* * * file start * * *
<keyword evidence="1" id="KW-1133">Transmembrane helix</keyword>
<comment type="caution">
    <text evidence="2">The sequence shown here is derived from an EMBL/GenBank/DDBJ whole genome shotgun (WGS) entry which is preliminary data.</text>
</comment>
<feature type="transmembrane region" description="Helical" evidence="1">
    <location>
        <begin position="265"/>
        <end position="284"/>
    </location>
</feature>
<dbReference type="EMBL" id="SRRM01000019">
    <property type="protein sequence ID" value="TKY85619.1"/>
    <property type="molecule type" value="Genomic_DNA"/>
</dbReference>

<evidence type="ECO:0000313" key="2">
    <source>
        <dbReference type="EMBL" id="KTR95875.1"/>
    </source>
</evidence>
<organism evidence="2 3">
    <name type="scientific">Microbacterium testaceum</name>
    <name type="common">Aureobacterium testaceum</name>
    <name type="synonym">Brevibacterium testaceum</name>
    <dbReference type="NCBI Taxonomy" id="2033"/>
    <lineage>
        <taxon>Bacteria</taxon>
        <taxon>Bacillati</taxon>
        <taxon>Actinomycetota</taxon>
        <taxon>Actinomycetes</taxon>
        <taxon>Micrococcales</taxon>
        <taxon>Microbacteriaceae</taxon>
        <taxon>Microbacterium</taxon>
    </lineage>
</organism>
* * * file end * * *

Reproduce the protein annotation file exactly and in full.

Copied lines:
<keyword evidence="1" id="KW-1133">Transmembrane helix</keyword>
<comment type="caution">
    <text evidence="2">The sequence shown here is derived from an EMBL/GenBank/DDBJ whole genome shotgun (WGS) entry which is preliminary data.</text>
</comment>
<feature type="transmembrane region" description="Helical" evidence="1">
    <location>
        <begin position="265"/>
        <end position="284"/>
    </location>
</feature>
<dbReference type="EMBL" id="SRRM01000019">
    <property type="protein sequence ID" value="TKY85619.1"/>
    <property type="molecule type" value="Genomic_DNA"/>
</dbReference>

<evidence type="ECO:0000313" key="2">
    <source>
        <dbReference type="EMBL" id="KTR95875.1"/>
    </source>
</evidence>
<organism evidence="2 3">
    <name type="scientific">Microbacterium testaceum</name>
    <name type="common">Aureobacterium testaceum</name>
    <name type="synonym">Brevibacterium testaceum</name>
    <dbReference type="NCBI Taxonomy" id="2033"/>
    <lineage>
        <taxon>Bacteria</taxon>
        <taxon>Bacillati</taxon>
        <taxon>Actinomycetota</taxon>
        <taxon>Actinomycetes</taxon>
        <taxon>Micrococcales</taxon>
        <taxon>Microbacteriaceae</taxon>
        <taxon>Microbacterium</taxon>
    </lineage>
</organism>